The second half started with the home side dominant, however Glebe continued to look threatening on the break, and almost went ahead when a long ball out of defence was won by Obasa ahead of keeper and defender and headed towards an empty net, only for Callum Donaghey to hare back and head over the bar. The breakthrough came in the 67th minute, but despite Shoreham pressure it was Glebe who took the lead, when a free kick on the left was drifted into the box by Joe Borland, and Shoreham keeper Nathan Stroomberg was only able to punch it over his own head into the back of the net. Manager O’Toole later claimed that his keeper had been fouled, and indeed given the number of players around him that was a possibility, but the referee disagreed and the goal stood. On balance of play it was probably fair, as despite Shoreham’s stranglehold on possession it was the away side who had the better chances.
The Musselmen pushed again for an equaliser, and the game became rather physical. A continuing battle between Rob O’Toole and Glebe number six Charlie McCarthy was clearly getting up the nose of Shoreham’s main man, as he counted out to the referee just how many times he’d been on the receiving end of what he deemed unfair challenges, including an earlier penalty claim from which the home side were awarded a corner. Eventually that pressure told, and a fine cross from Scott Packer was headed home by Callum Donaghey with fifteen minutes to go, promising a barnstorming finish.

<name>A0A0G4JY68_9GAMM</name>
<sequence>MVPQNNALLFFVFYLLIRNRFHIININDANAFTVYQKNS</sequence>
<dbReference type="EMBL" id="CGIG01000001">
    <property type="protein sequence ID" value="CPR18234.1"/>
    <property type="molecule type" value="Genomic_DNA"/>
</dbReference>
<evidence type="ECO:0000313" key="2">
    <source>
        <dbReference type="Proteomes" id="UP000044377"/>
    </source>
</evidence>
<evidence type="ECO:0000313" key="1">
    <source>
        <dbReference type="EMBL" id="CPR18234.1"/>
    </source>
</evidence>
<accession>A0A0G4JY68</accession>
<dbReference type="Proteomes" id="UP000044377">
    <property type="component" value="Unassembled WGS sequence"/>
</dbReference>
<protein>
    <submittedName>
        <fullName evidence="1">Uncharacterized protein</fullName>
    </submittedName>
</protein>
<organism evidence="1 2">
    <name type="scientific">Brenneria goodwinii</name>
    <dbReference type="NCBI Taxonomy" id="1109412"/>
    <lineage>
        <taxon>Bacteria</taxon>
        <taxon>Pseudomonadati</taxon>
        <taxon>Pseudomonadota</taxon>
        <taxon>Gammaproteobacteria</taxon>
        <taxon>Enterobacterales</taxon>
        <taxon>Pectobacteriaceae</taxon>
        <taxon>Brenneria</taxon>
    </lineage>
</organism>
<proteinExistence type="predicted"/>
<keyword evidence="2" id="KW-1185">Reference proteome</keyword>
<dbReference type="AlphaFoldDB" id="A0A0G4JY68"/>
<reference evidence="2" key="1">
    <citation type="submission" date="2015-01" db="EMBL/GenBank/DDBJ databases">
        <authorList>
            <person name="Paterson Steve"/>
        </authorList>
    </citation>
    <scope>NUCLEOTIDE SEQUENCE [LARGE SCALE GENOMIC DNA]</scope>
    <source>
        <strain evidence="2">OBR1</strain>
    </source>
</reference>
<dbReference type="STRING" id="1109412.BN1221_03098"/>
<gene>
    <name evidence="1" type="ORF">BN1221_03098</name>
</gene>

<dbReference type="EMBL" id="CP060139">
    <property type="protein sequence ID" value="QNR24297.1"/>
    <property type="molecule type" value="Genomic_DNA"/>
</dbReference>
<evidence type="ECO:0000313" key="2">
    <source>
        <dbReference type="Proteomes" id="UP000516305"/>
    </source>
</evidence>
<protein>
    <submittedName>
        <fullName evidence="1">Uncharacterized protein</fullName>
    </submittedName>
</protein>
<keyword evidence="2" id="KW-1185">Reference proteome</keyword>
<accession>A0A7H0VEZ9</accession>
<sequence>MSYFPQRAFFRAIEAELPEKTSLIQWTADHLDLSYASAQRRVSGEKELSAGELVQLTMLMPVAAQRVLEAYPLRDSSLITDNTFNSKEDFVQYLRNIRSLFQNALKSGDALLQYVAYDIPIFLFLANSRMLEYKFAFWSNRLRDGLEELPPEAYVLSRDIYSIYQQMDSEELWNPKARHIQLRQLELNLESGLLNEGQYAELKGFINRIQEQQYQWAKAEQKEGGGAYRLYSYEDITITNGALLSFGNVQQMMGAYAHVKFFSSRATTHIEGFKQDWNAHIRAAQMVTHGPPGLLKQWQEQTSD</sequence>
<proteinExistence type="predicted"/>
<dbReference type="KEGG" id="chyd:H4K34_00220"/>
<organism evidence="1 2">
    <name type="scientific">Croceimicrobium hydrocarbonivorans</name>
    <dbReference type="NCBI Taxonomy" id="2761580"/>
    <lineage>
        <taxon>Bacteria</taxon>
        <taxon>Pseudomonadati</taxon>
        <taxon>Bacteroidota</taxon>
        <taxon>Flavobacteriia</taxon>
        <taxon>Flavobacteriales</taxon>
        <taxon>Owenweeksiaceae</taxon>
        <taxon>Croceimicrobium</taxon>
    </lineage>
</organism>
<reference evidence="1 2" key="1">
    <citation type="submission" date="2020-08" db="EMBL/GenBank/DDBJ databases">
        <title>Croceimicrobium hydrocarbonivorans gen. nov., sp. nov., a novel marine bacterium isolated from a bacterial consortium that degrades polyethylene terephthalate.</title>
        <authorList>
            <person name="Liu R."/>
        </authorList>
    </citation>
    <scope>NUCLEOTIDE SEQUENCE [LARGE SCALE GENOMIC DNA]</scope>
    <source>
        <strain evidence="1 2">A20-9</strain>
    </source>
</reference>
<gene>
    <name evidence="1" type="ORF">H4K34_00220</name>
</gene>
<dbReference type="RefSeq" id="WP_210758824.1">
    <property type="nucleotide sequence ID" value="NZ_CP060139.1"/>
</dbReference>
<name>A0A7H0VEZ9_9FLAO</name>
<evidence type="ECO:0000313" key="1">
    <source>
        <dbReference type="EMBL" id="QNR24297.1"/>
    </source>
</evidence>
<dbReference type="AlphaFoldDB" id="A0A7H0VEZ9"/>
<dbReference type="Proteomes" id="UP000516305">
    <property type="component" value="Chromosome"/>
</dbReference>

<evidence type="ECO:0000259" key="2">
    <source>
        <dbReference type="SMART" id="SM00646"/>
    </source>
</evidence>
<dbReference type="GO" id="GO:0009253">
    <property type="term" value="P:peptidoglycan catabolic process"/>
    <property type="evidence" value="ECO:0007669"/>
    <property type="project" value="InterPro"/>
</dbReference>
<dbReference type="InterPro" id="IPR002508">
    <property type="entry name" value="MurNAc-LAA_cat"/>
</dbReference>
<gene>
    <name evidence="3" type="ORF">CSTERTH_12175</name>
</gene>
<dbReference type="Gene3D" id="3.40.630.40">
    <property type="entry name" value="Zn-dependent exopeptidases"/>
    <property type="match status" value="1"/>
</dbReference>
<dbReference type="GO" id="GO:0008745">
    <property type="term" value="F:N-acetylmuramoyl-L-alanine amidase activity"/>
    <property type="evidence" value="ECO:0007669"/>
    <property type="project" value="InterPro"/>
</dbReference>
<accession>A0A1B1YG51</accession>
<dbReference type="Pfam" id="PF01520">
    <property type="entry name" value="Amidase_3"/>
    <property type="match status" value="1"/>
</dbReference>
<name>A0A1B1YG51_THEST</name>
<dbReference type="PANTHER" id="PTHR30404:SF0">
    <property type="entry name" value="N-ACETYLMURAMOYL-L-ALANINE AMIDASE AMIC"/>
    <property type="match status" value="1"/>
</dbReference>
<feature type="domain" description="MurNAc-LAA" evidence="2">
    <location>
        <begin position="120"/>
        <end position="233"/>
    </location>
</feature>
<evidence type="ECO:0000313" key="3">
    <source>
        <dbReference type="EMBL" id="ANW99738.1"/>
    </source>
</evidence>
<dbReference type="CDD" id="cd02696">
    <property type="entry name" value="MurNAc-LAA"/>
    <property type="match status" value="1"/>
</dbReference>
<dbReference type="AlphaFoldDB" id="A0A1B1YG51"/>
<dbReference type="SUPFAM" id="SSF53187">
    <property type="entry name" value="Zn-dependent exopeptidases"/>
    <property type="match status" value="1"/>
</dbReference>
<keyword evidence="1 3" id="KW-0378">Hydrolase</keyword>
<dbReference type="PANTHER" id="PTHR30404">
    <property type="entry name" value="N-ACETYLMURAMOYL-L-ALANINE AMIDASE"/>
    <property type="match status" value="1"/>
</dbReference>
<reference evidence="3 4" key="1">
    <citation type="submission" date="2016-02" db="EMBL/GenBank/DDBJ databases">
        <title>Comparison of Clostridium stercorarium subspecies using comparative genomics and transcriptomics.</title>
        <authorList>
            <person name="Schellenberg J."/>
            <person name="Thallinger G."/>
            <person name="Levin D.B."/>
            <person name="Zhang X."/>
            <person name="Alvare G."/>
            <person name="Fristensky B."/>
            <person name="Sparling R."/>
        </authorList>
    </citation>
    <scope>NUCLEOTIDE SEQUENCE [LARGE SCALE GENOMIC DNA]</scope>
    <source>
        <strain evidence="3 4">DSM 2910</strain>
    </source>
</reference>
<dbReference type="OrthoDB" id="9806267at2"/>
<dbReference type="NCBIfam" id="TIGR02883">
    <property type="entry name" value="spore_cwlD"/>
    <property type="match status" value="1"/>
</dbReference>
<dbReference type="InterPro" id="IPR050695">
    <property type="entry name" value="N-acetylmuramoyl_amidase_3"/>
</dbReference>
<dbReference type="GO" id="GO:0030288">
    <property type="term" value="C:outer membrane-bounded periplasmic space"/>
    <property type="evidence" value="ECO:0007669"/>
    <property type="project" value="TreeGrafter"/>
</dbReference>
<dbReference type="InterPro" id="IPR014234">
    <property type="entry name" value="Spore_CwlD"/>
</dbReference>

The match then turned on a sending off. Three minutes after the equaliser Shoreham Assistant Manager Kevin Keehan went into the referees book for dissent. After the game his manager made it clear that he felt that this decision was unfair, as words had been attributed to Keehan that he had not actually said, but with a yellow card to his name the experienced midfielder should have been more careful, yet five minutes from time committed a foul on Obasa that the referee correctly called as a yellow card. The ten men continued to pour forward, which seemed a risky strategy given the circumstances, and so it proved when two minutes into added time a bouncing ball found Obasa alone near the penalty spot. The striker buried the ball in the back of the Shoreham net for the goal that his performance had undoubtedly deserved, and the home side had no time to respond.